So I've been working on this, and doing it in Common Lisp. I've been spending the majority of my time on it especially recently as a final push to get the first version out. While this has taken time away from direct work on Graphic-Forms, it has given me the chance to use GF as an application developer. That's a perspective that every library developer should take periodically; I believe "dogfooding" is a popular phrase these days :-) And this fingering training program has served as a good testcase.

So, this has been a slight detour in my work, but it's a worthy cause and a lot of fun, too.

Sunday, May 14, 2006

pre-0.4.0 status report

For those who are following progress on Graphic-Forms, here's another status report.

One of the major themes for 0.4.0 will be support for custom dialogs, and that is where most of my effort have been devoted since 0.3.0. One of the reasons why this feature has taken so long to appear in GF is that I put a lot of thought into whether to reuse the built-in dialog manager and dialog template mechanisms that Win32 provides.

A discussion of the tradeoffs could occupy a whole separate blog entry, which I think I will indeed write up and post sometime. I'll cut to chase for now and state that I'm using low-functionality to implement proper dialog behavior.

Some other miscellaneous development:

• implemented a layout manager called `heap-layout' whose behavior is to align all the children of a container in a single Z-order-wise column and allow the application to select which of the children are top-most at any given time. This kind of layout is useful when implementing windows with panels containing related functionality, where only one such panel should be visible at a time (think property sheets or wizard dialogs). The user can then flip between panels based on some gesture such as clicking on a tab control.

• implemented event-focus-gain/event-focus-loss for reacting to changes in focus

• fixed some bugs in key event processing that prevented repeated events for untranslateable keys (e.g., function keys F1-F12) from being delivered

• implemented background/foreground color and font customization for labels, with infrastructure put into place for other controls

• added a method to programmatically append separators to menus; this was already possible via DEFMENU but not yet supported for dynamic menu management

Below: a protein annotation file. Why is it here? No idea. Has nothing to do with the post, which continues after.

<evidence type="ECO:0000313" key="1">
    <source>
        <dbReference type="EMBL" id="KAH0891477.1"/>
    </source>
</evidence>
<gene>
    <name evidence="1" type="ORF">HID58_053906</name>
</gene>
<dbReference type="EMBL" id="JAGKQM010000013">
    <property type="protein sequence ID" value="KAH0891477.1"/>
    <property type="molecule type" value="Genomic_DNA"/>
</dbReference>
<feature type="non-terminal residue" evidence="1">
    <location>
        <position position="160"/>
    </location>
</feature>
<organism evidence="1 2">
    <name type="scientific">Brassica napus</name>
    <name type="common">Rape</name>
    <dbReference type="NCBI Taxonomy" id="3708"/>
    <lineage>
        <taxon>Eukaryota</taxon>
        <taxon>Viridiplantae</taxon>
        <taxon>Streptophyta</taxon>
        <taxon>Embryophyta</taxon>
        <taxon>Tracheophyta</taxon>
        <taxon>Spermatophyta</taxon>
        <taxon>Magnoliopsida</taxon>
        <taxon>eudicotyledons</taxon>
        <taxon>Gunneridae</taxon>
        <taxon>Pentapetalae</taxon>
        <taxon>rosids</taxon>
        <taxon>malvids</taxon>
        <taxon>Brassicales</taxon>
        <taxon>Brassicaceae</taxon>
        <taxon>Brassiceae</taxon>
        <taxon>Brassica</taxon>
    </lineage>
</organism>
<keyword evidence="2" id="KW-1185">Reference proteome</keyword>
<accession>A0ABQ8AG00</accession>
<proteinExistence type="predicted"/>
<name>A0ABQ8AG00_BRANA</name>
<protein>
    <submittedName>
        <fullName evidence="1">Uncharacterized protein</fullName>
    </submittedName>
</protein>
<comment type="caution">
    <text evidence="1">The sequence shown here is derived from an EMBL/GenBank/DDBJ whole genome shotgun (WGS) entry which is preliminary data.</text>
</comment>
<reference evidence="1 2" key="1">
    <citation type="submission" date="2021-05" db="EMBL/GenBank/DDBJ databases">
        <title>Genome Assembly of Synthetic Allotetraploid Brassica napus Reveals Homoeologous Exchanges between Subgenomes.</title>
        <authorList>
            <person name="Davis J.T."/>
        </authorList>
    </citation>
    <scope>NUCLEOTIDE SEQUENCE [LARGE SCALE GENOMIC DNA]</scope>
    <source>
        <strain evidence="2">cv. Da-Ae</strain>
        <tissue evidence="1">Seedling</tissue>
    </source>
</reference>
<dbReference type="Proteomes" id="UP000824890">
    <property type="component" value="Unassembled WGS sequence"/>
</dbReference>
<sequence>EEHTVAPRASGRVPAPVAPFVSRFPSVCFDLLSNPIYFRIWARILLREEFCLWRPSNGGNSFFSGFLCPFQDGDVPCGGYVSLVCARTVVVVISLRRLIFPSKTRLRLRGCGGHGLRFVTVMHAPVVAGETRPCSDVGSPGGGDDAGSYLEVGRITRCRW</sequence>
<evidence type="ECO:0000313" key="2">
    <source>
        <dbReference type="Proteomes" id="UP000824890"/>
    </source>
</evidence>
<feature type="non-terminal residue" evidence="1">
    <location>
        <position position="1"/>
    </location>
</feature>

• rewrote timer event processing such that GF no longer uses the TimerProc callback technique, but instead each call to the Win32 SetTimer function is made with the handle to a non-visible utility window that the library creates

• fixed some problems with timer initial delays

That's it for now. Happy coding!

Wednesday, April 26, 2006

Graphic-Forms 0.3.0 released

The next release of Graphic-Forms (version 0.3.0), a CL library for Windows GUI programming, is now available. This is definitely pre-alpha code, so be prepared for missing features, bugs, and API changes in subsequent releases.

Download a release tarball from here:

http://prdownloads.sourceforge.net/graphic-forms/graphic-forms-0.3.0.tar.gz?download

The primary changes in this release are as follows:

  • implemented graphics-context methods for the typical drawing operations and pen attributes; see the new test program invoked by (gft::run-drawing-tester)

  • implemented a representation of fonts and font data, including an API for looking up fonts based on font data

  • implemented font metrics and text metrics querying

  • expanded image drawing operations to support double-buffering

  • expanded the classes representing different window types: top-level represents primary application windows, panel represents child-windows, and the root-window class represents the desktop

  • formalized the window parent and owner concepts with documentation and functions

  • implemented the display class to represent the monitor attached to the system

  • implemented new window style attributes to help applications choose whether the system should automatically repaint the background

  • provided maximum-size and minimum-size functions to allow applications to constrain window sizes

  • revised label controls to support either text or images

  • implemented the file-dialog class which encapsulates the standard open/save dialog

  • made other bug fixes and resource usage cleanup

Please consult README.txt for other details about this release.

The main project website is:

http://common-lisp.net/project/graphic-forms/

Friday, April 7, 2006

Graphic-Forms progress report

I’m making progress towards the next Graphic-Forms release. Here is a brief status update:

  • implemented graphics-context methods for the common drawing operations and pen attributes; there is a new test program invoked via (gft:run-drawing-tester) that exercises these operations

  • implemented a representation of fonts as well as font data and fleshed out the API for creating fonts from font data as well as obtaining font metrics; the aforementioned drawing tester program does exercise fonts